Pharmacokinetics: Absorption: Desloratadine plasma concentrations can be detected within 30 minutes of administration. Desloratadine is well absorbed with maximum concentration achieved after approximately 3 hours; the terminal phase half-life is approximately 27 hours. The degree of accumulation of desloratadine was consistent with its half-life (approximately 27 hours) and a once daily dosing frequency. The bioavailability of desloratadine was dose proportional over the range of 5 mg to 20 mg.
In a pharmacokinetic trial in which patient demographics were comparable to those of general seasonal allergic rhinitis population, 4% of the subjects achieved a higher concentration of desloratadine. This percentage may vary according to ethnic background. Maximum desloratadine concentration was about 3-fold higher at approximately 7 hours with a terminal phase half-life of approximately 89 hours. The safety profile of these subjects was not different from that of the general population.
Distribution: Desloratadine is moderately bound (83%-87%) to plasma proteins. There is no evidence of clinically relevant medicine accumulation following once daily dosing of desloratadine (5 mg to 20 mg) for 14 days.
Biotransformation: The enzyme responsible for the metabolism of desloratadine has not been identified yet, and therefore, some interactions with other medicinal products cannot be fully excluded. Desloratadine does not inhibit CYP3A4 in vivo, and in vitro studies have shown that the medicinal product does not inhibit CYP2D6 and is neither a substrate nor an inhibitor of P-glycoprotein.
Elimination: In a single dose trial using a 7.5 mg dose of desloratadine, there was no effect of food (high-fat, high caloric breakfast) on the disposition of desloratadine. In another study, grapefruit juice had no effect on the disposition of desloratadine.
Renally impaired patients: The pharmacokinetics of desloratadine in patients with chronic renal insufficiency (CRI) was compared with that of healthy subjects in one single-dose study and one multiple dose study. In the single-dose study, the exposure to desloratadine was approximately 2 and 2.5-fold greater in subjects with mild to moderate and severe CRI, respectively, that in healthy subjects. In the multiple-dose study, steady state was reached after Day 11, and compared to healthy subjects the exposure to desloratadine was ~1.5-fold greater in subjects with mild to moderate CRI and ~2.5-fold greater in subjects with severe CRI. In both studies, changes in exposure (AUC and Cmax) of desloratadine and 3-hydroxydesloratadine were not clinically relevant.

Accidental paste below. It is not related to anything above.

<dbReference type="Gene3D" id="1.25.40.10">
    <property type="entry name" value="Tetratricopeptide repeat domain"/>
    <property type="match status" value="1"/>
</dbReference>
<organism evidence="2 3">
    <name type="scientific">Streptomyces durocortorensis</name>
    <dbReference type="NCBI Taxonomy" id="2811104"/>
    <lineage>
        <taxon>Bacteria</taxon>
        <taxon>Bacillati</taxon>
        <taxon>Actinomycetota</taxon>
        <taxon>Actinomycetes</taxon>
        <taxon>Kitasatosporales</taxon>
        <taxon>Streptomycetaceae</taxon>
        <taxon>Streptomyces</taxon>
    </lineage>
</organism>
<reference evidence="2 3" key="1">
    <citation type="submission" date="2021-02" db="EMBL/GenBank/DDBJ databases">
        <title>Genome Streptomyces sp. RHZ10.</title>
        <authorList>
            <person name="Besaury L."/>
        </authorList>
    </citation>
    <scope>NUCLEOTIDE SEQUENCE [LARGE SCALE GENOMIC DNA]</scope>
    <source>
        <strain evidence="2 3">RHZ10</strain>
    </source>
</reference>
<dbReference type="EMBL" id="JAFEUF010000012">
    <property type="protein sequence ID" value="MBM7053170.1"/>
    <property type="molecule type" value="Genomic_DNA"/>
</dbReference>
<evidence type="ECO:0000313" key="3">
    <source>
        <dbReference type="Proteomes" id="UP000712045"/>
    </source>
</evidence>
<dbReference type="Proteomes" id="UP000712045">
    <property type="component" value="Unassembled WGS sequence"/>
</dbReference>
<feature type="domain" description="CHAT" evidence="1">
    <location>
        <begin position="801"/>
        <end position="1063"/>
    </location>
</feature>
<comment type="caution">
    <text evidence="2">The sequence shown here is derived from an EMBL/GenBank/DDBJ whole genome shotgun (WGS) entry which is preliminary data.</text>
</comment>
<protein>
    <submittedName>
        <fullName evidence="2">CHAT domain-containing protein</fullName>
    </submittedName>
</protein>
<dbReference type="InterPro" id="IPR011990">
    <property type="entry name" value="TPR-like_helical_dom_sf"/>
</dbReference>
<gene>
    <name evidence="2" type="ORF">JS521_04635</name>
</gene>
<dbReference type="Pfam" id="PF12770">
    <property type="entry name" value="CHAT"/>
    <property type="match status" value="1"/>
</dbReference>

Toxicology: Preclinical safety data: Desloratadine is the primary active metabolite of loratadine. Non-clinical studies conducted with desloratadine and loratadine demonstrated that there are no qualitative or quantitative differences in the toxicity profile of desloratadine and loratadine at comparable levels of exposure to desloratadine.
Non-clinical data reveal no special hazard for humans based on conventional studies of safety pharmacology, repeated dose toxicity, genotoxicity, carcinogeric potential, toxicity to reproduction and development. The lack of carcinogenic potential was domonstrated in studies conducted with desloratadine and loratadine.
DEZTANEX is indicated in adults and adolescents aged 12 years and older for the relief of symptoms associated with: allergic rhinitis (see Pharmacology: Pharmacodynamics under Actions); urticaria (see Pharmacology: Pharmacodynamics under Actions).
Posology: Adults and adolescents (12 years of age and over): The recommended dose of DEZTANEX is one tablet once a day.
Intermittent allergic rhinitis (presence of symptoms for less than 4 days per week or for less than 4 weeks) should be managed in accordance with the evaluation of patient's disease history and the treatment could be discontinued after symptoms are resolved and reinitiated upon their reappearance. In persistent allergic rhinitis (presence of symptoms for 4 days or more per week and for more than 4 weeks), continued treatment may be proposed to the patients during the allergen exposure periods.
Paediatric population: There is limited clinical trial efficacy experience with the use of deslorataine in adolescents 12 through 17 years of age (see Adverse Reactions and Pharmacology: Pharmacodynamics under Actions).
The safety and efficacy of DEZTANEX 5 mg film-coated tablets in children below the age of 12 years have not been established. No data are available.
Method of administration: Oral use.
The dose can be taken with or without food.
The adverse event profile associated with overdosage, as seen during post-marketing use, is similar to that seen with therapeutic doses, but the magnitude of the effects can be higher.
Treatment: In the event of overdose, consider standard measures to remove unabsorbed active substance. Symptomatic and supportive treatment is recommended.
Desloratadine is not eliminated by haemodialysis; it is not known if it is eliminated by peritoneal dialysis.